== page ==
The celebrity photo leak was a very targeted attack on specific accounts, Apple says in an update on its investigation into the incident. Apple engineers have been working for more than 40 hours in an attempt to find the source of the leak. “We have discovered that accounts were compromised by a very targeted attack on user names, passwords and security questions, a practice that has become all too common on the internet,” the statement says. “None of the cases we have investigated has resulted from any breach in any of Apple’s systems including iCloud or Find My iPhone. “We are continuing to work with law enforcement to help identify the criminals involved.” UberPop ride-sharing service banned in Germany A German court has banned Uber’s most popular service from operating in the country until a hearing this year is completed, The New York Times reports. The hearing will examine whether or not the service unfairly competes with taxis. UberPop allows people to use their smartphones to book rides with freelance drivers. Uber Black is unaffected by the ruling. Uber says it will continue operations and appeal the ruling. Ouya in acquisition talks Ouya, the maker of a low-cost Android-based gaming console of the same name, is in preliminary acquisition talks with a number of big players in China and the US, including Xiaomi, Tencent, Google and Amazon, sources have told Re/code. Those sources say the acquisition is related to company’s staff talent, rather than the Ouya console. Overnight The Dow Jones Industrial Average is down 30.89 to 17,067.56. The Australian dollar is currently trading at US93 cents.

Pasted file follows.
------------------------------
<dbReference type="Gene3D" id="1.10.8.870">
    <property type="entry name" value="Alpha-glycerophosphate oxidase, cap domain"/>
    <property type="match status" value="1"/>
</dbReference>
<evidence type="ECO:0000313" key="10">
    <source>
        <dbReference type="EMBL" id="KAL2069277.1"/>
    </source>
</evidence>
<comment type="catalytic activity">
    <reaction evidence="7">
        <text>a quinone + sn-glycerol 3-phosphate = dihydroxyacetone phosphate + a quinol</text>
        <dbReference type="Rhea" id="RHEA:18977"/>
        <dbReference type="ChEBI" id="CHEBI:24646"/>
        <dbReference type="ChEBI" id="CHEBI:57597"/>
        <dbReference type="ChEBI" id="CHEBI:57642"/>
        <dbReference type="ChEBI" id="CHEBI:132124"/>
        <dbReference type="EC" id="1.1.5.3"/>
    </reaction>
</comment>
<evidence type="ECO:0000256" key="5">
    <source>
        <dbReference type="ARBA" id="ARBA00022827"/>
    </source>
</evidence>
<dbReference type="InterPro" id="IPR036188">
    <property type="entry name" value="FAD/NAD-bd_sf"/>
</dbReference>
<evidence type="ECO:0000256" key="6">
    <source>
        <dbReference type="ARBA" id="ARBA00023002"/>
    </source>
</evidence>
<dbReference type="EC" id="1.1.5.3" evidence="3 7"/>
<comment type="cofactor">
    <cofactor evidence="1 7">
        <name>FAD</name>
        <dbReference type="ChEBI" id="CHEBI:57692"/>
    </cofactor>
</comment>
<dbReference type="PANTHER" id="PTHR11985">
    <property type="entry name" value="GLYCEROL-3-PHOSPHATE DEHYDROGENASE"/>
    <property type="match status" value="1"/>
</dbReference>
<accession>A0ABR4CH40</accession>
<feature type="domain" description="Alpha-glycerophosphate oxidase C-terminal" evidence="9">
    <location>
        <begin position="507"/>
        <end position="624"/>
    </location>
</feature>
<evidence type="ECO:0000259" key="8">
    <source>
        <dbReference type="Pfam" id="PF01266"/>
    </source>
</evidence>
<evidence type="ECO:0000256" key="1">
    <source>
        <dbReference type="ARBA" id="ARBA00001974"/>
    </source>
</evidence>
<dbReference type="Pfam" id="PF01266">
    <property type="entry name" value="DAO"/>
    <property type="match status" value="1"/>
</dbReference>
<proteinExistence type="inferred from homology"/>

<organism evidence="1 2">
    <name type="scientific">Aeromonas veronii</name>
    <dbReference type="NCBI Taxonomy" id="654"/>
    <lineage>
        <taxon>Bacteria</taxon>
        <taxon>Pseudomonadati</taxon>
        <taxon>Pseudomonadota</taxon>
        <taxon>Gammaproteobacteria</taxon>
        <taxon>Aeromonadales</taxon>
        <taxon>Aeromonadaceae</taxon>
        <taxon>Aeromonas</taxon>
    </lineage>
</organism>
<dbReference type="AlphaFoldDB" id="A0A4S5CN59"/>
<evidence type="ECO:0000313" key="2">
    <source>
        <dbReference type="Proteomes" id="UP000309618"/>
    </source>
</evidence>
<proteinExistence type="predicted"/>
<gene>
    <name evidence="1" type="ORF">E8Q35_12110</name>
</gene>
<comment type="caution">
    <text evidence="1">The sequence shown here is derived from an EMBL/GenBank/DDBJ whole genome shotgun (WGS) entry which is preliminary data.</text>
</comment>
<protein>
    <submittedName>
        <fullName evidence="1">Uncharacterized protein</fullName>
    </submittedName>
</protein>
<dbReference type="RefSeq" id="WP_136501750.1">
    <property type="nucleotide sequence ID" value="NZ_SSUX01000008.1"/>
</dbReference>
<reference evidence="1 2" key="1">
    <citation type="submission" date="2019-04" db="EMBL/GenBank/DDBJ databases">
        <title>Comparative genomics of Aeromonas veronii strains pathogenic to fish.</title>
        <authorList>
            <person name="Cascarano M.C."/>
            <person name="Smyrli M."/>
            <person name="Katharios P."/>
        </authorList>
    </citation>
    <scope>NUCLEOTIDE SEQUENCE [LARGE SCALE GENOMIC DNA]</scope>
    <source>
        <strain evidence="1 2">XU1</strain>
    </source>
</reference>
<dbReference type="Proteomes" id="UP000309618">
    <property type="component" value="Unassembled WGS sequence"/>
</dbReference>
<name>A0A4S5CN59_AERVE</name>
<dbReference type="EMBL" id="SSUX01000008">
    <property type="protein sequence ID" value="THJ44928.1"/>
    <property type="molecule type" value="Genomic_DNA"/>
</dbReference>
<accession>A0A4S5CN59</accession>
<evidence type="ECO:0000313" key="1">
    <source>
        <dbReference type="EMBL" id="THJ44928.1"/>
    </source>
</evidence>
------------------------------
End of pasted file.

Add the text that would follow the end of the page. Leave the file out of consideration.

Google is receiving one million takedown notices per day. Not for ‘right to be forgotten’ but for copyright infringement. Online copyright infringement is a rapidly growing problem. With the growth of the internet comes the increase in sharing of images, videos, music and written content. It also coincides with the growth in copyright infringement, use of other people’s designs, using photographs for your business or posting on your site without payment or permission. One week ago, Google reported that it had received eight million search removal requests in one week from copyright owners and reporting organisations for URLs that give access to material that allegedly infringes copyright. Google posts a Transparency Report each week and you can see from the statistics in the graph that the number of removal requests has increased from 2012 to 2014 by more than 200% per year. The number of URL removal requests is only expected to continue to increase. So what is Australia doing about it? Australia is now finally taking action and starting to consider coming into line with some of the other countries that are already trying to tackle this growing problem. The Attorney General has released a public consultation paper on Online Copyright Infringement which is calling for submissions from interested parties and organisations on how to combat this growing problem. This paper suggests important amendments to the Copyright Act 1968 (Cth) that may potentially have a significant legal impact for ISPs and online content providers. Submissions for comment and consideration on this paper were due by September 1, 2014. The focus for the changes in the law mainly relate to the responsibility and liability of ISPs, including considering what constitutes ‘reasonable steps’ for an ISP to take to prevent any online copyright infringement. There is also the proposal for implementing notification mechanisms similar to the US, UK and NZ which focus on educating users and penalising repeat infringers. The other main issue being proposed is the ability of copyright holders to apply for injunctive relief to be able to block internet websites that operate outside of Australia where the main purpose of the website is copyright infringement. This approach and the short time frame given for comments and alternative suggestions to combat the growing infringement trend means that Australia is now finally taking copyright infringement more seriously and moving more rapidly to have measures in place to deal with the infringements. But whether it will actually be enough to slow or stop this growing problem remains to be seen. Who will be held responsible? The most interesting and important outcome will be who will be responsible. Will it be the publishers or the “pipes”? Where the responsibility lays for ensuring there are no copyright breaches and taking down any content will shortly be determined. The Australian government is already asking for submissions on this and provided a very short response timeframe, meaning they will soon be deciding who is responsible in Australia. With the ‘Right to be Forgotten’, the European judiciary is putting the onus on Google and other search engines to address and take responsibility for the issue. It will be interesting to see where Australia goes with both issues.